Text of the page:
Tristan banged his hand on the table, hard. There was silence in the seconds after, broken not by words, but by the mechanical shuffling of Sveta’s body as she walked over to Kenzie’s workstation.
“You’re way out of line, Chris. This isn’t what we’re about,” Tristan said. “Did you dose on double-strength paranoia recently?”
“Why don’t you ask one of the girls if they’re acting aggressive because they’re premenstrual? It’s about as sensitive.”
“Stop,” I ordered. I had to resist using my aura to punctuate the statement and get their attention. “Enough. Whatever you’ve got going on, deal with it, or ask for help if you can’t deal on your own. But don’t do this.”
“May I go for a hike, ma’am?” All sarcasm.
“It sounds like a good idea. Let’s clear our heads before we return to this topic.” I didn’t miss the change in his expression, like he was about to say something. Before he could, I said, “If we return to it.”
Clearly pissed, inexplicable in mindset, he gathered his things. His messenger bag had a flap over the top, protecting it from the rain. Grabbing an umbrella, he headed for the door. Out into the late-morning darkness and the torrential wet. The wind that stirred in the room saw others standing back or catching papers before they could blow away and scatter. The cool wind made me very aware of my soaked clothes.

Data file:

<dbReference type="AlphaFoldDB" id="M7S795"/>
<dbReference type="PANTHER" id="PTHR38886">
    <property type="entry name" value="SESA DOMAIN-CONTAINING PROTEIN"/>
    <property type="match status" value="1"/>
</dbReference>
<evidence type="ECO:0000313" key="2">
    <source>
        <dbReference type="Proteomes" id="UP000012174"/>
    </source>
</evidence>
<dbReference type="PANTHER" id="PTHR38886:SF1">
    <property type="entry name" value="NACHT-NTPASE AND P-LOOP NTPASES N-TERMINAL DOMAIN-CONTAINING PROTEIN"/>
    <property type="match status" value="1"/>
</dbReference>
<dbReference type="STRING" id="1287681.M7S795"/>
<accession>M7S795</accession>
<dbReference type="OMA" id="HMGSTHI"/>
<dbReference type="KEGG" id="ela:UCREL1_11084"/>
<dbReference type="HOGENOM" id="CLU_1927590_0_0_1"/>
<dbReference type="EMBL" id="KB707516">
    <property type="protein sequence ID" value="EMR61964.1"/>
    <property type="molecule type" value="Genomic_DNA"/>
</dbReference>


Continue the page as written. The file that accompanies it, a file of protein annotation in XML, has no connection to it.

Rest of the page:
“If you’re heading somewhere, call me.”
I patted at the damper spots with the towel.
“What the hell, Chris?” Rain asked.
With no apparent powers in the mix, Chris’ paranoia had somehow disconcerted the team more than me revealing the Wretch. No warped perspective at play there- I understood it. A destructive, invisible force with an alien or dark subconscious driving it wasn’t a threat to the team or the dynamic in the same way that a problematic thirteen year old was.
Kenzie offered her interpretation. “Chris gets to a bad place now and again, and he doesn’t have anyone because he doesn’t want anyone.”
“That’s not an excuse,” Tristan said.
“No,” Kenzie said. “But I think he’s great, he’s so fun when he’s cool, and I think he deserves a chance to work through whatever’s bothering him.”
Tristan sighed. “This wasn’t okay, here. Right? I’m not out of my mind?”
“It wasn’t okay,” Sveta said. “But we’re all going to have one bad day, sooner or later. Days our powers screw us up, the past catches up to us, or life kicks us while we’re down and we can’t explain it to the group.”
“Do we need to go after him?” I asked. “Is that an invasion?”